On a Clear Day [UK premiere]
a twilights song
Julie Moffat (soprano)
Shelagh Sutherland (piano)
Members of the Philharmonia Orchestra
Academic Festival Overture, Op.80
Violin Concerto in A, K219
Symphony No.4 in E minor, Op.98
James Ehnes (violin)
Sir Charles Mackerras
Reviewed by: Rob Witts
Reviewed: 5 April, 2005
Venue: Royal Festival Hall, London
Sir Charles Mackerras’s rhythmically flexible approach to Brahms is an anomaly in an age of strict fidelity to the score, but his recorded symphony cycle with the Scottish Chamber Orchestra made a persuasive case; nonetheless, it is interesting to see a defence of tempo rubato printed in the programme for this Brahms cycle, as if warning listeners of a nervous disposition.
There was certainly nothing to startle the horses in the first half, which began with the overture Brahms wrote on the occasion of receiving his honorary doctorate from the University of Breslau. This uncharacteristically exuberant work was performed with the lightest of touches; the Philharmonia, on top form all evening, produced a wonderfully unified rounded sound, and Mackerras bundled the medley of student songs along with the merest hint of tongue-in-cheek drollery.
There followed a delightful performance of Mozart’s A major Violin Concerto, an interpretation that glowed with idiomatic detail; James Ehnes played with a refinement that shaded close to anonymity in the first movement, but his honeyed tones were perfect for the Adagio’s singing lines, and the finale was dispatched with wit and brio.
In contrast, there was plenty of darkness in Brahms’s Fourth Symphony. Mackerras, claiming ‘authentic’ justification, played fast and loose with Brahms’s tempos, though any listener familiar with the interpretations of, say, Toscanini or Furtwängler would not have been unduly shocked. His approach was least convincing in the first movement, catching members of the orchestra out on occasion and appearing a little heavy handed; still, there were wonderful moments, like the perfectly judged ritenuto into the recapitulation of the main theme, which suspended time in a way that seemed fresh and wholly natural.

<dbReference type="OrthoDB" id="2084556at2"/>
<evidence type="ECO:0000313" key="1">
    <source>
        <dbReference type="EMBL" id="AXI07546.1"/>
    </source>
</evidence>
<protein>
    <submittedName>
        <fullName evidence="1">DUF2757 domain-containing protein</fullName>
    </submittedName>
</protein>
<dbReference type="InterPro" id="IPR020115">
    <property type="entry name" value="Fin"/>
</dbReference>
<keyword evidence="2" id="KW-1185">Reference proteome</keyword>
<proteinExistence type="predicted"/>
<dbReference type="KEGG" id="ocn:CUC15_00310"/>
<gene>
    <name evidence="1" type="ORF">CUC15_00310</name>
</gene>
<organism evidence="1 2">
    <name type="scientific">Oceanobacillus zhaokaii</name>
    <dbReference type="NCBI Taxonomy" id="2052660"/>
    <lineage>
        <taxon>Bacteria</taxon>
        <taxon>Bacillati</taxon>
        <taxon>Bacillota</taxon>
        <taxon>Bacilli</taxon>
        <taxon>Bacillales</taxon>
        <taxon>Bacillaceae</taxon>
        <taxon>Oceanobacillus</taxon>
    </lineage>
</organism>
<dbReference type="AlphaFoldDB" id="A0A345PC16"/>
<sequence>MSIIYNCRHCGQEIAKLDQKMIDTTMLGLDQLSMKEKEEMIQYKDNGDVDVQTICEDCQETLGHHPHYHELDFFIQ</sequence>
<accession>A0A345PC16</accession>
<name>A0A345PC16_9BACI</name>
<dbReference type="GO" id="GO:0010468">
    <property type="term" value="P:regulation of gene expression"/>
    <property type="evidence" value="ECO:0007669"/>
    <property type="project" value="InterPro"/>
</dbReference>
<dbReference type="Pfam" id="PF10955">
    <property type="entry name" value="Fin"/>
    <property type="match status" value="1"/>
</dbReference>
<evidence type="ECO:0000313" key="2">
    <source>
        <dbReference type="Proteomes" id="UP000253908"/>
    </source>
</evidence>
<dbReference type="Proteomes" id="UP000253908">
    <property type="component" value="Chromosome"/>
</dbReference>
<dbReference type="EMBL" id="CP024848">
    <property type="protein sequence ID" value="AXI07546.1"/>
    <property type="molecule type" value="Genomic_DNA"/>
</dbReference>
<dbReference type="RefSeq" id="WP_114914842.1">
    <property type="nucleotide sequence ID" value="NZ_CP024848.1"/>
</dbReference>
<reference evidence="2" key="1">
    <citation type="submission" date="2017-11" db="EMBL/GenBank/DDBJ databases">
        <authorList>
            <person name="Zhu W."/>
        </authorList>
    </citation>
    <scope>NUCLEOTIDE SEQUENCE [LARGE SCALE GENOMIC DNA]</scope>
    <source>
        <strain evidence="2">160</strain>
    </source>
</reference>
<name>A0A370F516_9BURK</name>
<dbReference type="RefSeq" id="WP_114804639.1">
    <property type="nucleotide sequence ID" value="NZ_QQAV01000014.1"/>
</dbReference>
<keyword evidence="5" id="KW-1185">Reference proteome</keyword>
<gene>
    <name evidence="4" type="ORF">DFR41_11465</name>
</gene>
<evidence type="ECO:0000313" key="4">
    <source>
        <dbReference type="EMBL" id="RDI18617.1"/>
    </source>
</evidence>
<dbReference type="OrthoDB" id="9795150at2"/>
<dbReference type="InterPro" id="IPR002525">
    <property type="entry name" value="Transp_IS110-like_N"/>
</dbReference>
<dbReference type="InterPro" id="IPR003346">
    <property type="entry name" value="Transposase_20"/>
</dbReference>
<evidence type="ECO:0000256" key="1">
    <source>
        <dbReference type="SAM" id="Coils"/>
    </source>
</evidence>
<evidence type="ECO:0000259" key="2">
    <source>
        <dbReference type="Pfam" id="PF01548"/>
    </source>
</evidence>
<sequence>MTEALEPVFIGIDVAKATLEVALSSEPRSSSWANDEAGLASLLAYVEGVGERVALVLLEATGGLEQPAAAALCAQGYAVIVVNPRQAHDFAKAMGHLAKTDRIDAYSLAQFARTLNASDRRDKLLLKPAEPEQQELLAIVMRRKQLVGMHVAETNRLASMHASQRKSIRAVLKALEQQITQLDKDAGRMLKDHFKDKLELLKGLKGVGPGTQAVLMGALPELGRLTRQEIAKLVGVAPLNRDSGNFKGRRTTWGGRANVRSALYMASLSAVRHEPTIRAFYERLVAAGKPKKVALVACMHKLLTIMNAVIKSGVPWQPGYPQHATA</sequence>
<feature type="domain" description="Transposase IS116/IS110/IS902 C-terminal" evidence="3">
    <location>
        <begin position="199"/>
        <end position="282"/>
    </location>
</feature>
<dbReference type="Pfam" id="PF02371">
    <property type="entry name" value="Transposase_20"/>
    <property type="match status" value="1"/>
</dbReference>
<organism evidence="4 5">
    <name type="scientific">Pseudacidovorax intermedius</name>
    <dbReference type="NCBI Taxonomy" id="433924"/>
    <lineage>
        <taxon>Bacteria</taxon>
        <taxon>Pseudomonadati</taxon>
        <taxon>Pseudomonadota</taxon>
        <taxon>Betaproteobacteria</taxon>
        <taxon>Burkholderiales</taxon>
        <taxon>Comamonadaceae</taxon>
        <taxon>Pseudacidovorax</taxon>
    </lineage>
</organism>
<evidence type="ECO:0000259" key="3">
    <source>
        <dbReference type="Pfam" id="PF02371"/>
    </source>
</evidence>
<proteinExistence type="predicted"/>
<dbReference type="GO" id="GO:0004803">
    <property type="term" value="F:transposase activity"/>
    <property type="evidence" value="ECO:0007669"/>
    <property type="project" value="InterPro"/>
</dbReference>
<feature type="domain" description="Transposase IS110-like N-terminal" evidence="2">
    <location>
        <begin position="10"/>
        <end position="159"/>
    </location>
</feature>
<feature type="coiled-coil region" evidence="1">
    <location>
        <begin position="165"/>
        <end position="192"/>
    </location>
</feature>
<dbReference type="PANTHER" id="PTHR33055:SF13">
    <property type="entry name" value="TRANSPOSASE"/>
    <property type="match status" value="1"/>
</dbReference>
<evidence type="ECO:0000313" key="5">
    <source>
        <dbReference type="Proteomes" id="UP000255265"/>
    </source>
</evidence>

The rest of the symphony was equally engaging: the plangent second movement gave way to a pithy and precise scherzo, before a towering account of the finale. Here Mackerras gripped from the very first bars, making plain his total control over the music and using rubato to articulate the movement’s structure and emotional trajectory; particularly fine was the space given to the slow central section, with a beautiful, searching flute solo by Kenneth Smith.
Earlier, members of the Philharmonia Orchestra had performed music by Matthias Pintscher to a slightly more select audience, as part of the excellent “Music of Today” series. Pintscher does not yet enjoy the starry profile in this country that he does on the continent, so this was a rare and important opportunity to hear his music. Of the works selected, the first two had the feel and proportions of studies. In Janusgesicht, cello and viola engage in a sensual dialogue of breathy harmonics, seeking union but teasingly denied it. On A Clear Day was inspired by a minimalist artwork by Agnes Martin, and explored a limited harmonic palette with meditative intensity; Shelagh Sutherland brought out the full range of tone colours. More substantial was “a twilight’s song”, a setting of poetry by e e cummings previously heard at a Hoxton New Music Day in 2001. Pintscher described in a pre-performance interview the importance of sonority to his music, and this appealing work offered a diaphanous haze of bowed percussion and murmuring woodwinds, the text – variously sung, spoken and whispered by Julie Moffat – embedded in the ensemble like fragments of glass.
- The “Music of Today” concert will be broadcast on BBC Radio 3 on 18 June at 11 p.m.
- Philharmonia Orchestra
- Philharmonia Orchestra information:
Freephone 0800 652 6717